Something you talked about is directing the experience and giving the player sometimes linear and sometimes less linear; what do you think about pacing in an open world game? You don't know where someone's going to fall off the critical path or mess around. Does trying to control the pacing matter, and, if so, how?

SvdM: Controlling the pacing is probably one of the most difficult things to do, because people come to the game potentially with two different mindsets: They might play a bit of the story and go, "I just want to screw around now." Then you've kind of lost the drama and tension at the point they started to engage in the game in a different manner.

I think the fact that we've stuck with a linear story, which picks up from where you've left off when you tackle the next piece, is sufficient in terms of bringing you back in where you left off so there is some continuation there; you understand where you're at from an emotional standpoint. But when we need to get you from one scene to the next because it's absolutely pivotal, we can do that. We can just say, sequentially, this is the thing you have to do next -- or just force it to happen.

Now, there's a balancing act in not doing that too often but giving the player the freedom to engage with the game, but that is both the beauty and the curse of the open world game, right? You want to give people the freedom, but you also want to give them the opportunity to experience something tightly crafted that takes them on an emotional roller coaster narrative-wise. "It's not easy" is the answer!

JO: One of the biggest things that we did was, right from the get-go, to really design out core game flow, the world, and our narrative together and have each of those elements feed off each other.

While we do have a linear narrative, we've really taken a lot of our core start and end points of our scripted missions and analyzed those areas and the routes that we think that players will take and finely crafted a lot of our secondary and ambient encounters around those. We've actually even made our own version of Google Maps where we look at all of the content in the game, and by using this program we can actually go in and really scrutinize the different routes and play-styles that players will use.

Obviously, user testing takes a big role in it, as well. As we're currently in the final stages of the project, we're moving beyond paper and moving beyond that level of analysis and really just watching what gamers are doing and how they're playing the game. It's actually really interesting just to see how different people progress through the game. Some people will obviously experiment a lot more than others; some people will plow through the storyline. We're actually quite satisfied that even people who really want to go and get to the next cutscene or get to the next key story change are still dabbling and playing with a lot of the secondary content.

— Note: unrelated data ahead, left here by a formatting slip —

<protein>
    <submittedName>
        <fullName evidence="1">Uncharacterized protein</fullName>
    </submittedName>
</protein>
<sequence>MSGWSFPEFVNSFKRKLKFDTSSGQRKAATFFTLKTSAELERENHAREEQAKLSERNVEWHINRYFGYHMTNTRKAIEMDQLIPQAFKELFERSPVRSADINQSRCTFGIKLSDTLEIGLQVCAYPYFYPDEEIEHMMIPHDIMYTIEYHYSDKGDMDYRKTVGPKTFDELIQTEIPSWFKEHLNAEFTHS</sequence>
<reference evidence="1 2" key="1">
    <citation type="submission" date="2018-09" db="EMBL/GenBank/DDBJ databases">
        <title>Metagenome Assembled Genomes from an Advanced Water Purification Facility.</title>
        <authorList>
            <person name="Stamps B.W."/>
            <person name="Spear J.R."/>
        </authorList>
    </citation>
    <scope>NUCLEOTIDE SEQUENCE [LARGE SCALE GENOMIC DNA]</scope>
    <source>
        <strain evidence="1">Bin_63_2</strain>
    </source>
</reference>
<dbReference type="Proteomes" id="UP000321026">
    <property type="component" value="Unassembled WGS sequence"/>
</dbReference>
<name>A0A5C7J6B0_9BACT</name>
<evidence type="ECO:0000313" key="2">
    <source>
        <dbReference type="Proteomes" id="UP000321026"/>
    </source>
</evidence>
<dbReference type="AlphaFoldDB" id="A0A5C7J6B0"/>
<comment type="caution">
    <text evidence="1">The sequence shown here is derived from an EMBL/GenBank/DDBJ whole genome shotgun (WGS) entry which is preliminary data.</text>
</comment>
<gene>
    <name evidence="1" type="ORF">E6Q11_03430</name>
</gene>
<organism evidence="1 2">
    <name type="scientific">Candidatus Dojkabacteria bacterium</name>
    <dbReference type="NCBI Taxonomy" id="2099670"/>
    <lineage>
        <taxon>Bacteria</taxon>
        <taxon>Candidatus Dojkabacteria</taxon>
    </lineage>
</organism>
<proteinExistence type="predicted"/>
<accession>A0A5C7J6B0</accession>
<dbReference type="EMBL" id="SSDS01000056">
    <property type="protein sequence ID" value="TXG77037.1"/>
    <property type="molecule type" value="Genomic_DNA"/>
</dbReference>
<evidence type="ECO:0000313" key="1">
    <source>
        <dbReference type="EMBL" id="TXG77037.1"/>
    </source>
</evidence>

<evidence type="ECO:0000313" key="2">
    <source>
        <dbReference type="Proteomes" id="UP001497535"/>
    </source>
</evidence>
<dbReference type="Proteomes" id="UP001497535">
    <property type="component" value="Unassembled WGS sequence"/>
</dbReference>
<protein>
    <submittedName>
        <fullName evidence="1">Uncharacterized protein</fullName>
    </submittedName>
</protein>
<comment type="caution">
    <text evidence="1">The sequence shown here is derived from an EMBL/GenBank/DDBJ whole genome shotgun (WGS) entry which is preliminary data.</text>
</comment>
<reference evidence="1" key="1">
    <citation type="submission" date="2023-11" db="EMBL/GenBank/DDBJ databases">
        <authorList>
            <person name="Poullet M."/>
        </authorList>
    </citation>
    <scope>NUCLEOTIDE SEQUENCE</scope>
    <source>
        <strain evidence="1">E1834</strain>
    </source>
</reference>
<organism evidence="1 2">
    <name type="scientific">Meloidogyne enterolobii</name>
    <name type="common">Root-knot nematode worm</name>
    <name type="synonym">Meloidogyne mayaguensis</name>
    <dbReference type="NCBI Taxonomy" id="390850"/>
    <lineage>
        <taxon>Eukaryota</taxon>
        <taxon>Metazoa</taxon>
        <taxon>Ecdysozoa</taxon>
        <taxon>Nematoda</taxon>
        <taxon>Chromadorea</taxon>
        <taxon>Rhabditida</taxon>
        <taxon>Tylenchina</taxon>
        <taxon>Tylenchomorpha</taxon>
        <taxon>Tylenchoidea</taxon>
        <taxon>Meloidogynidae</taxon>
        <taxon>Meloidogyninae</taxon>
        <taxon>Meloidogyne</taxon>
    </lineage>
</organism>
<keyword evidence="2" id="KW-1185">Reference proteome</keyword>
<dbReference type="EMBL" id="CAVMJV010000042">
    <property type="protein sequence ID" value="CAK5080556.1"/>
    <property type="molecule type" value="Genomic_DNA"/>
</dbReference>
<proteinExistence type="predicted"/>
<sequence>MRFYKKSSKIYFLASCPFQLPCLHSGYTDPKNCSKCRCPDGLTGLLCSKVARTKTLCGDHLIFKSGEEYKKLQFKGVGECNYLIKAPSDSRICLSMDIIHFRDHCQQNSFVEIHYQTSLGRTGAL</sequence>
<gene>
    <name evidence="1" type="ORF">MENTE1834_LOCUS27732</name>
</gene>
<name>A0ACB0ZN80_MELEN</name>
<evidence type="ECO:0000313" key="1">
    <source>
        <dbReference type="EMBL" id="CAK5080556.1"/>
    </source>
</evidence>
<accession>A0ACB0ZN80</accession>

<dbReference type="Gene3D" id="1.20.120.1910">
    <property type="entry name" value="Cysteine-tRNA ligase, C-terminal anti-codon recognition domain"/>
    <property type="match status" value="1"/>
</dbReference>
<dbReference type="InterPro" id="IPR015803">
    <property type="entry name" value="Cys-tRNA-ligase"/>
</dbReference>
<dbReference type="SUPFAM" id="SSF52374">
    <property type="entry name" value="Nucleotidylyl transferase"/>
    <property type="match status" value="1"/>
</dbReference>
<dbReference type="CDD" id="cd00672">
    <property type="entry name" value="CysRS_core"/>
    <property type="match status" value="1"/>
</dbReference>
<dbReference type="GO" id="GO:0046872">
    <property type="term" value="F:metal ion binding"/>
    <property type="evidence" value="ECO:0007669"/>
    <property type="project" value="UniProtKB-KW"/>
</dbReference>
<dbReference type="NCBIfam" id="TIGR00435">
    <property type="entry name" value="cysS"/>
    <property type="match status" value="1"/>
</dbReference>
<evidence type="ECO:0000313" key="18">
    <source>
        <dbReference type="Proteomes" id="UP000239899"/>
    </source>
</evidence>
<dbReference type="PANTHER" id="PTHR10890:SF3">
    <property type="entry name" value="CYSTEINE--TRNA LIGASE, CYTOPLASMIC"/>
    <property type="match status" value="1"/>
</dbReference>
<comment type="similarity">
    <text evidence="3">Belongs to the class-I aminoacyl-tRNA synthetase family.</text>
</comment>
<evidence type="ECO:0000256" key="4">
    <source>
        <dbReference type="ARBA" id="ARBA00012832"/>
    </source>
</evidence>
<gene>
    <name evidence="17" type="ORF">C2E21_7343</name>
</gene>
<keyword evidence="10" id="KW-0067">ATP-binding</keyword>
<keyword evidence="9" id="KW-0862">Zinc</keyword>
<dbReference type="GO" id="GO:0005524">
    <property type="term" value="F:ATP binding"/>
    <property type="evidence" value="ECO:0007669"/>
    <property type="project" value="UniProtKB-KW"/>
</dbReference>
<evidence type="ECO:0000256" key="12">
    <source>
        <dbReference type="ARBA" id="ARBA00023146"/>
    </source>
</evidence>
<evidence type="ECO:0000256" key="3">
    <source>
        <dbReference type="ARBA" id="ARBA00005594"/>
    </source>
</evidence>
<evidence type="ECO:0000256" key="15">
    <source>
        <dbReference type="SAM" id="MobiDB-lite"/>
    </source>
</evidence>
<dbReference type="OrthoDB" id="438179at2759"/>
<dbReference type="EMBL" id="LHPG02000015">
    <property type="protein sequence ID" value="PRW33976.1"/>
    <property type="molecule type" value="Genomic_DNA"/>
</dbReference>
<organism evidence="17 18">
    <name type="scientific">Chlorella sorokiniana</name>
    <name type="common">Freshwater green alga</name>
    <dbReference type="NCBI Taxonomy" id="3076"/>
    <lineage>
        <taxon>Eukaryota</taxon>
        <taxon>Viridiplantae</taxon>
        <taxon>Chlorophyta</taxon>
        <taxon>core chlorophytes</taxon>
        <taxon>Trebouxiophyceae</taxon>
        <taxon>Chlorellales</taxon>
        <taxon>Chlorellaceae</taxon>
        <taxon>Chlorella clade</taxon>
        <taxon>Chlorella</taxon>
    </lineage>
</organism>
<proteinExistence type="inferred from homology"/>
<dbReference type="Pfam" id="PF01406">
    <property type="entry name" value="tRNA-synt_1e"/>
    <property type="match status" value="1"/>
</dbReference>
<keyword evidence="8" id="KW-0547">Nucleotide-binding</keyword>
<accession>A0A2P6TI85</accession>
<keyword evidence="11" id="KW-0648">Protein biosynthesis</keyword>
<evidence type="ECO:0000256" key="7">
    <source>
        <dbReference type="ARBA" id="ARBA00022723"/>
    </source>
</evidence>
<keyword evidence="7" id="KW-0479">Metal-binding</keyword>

I think one of the things that we've tried to do throughout this project is ensure that we have a really strong voice cast for all of our essential characters. There are, I think, well over two dozen main characters, as Stephen said, even though we were inspired by The Departed from a tonal point of view, we wanted to craft something more like an HBO series so that there are a large number of actors in there, some of them very well-known -- I'm sure that Square will release more names over the next few months.

In playing the game and in the user tests, I think people enjoy having dialogue with those kind of characters, and they enjoy interacting with those characters in the main missions and, as Mike said earlier, in the open world. I think that's another reason why the game is, in the testing we're doing, fun for people; they get to interact with these characters and hear from these actors.

To go back to something Mike said, at the beginning of his answer, it sounded like, Mike, you were going to talk about preproduction to an extent. You made me think about preproduction in the sense that you were talking about making sure all the different parts of the game support each other. Is that something that you looked at from preproduction, or was that something that, as the game took shape, you started to think about how they could support each other?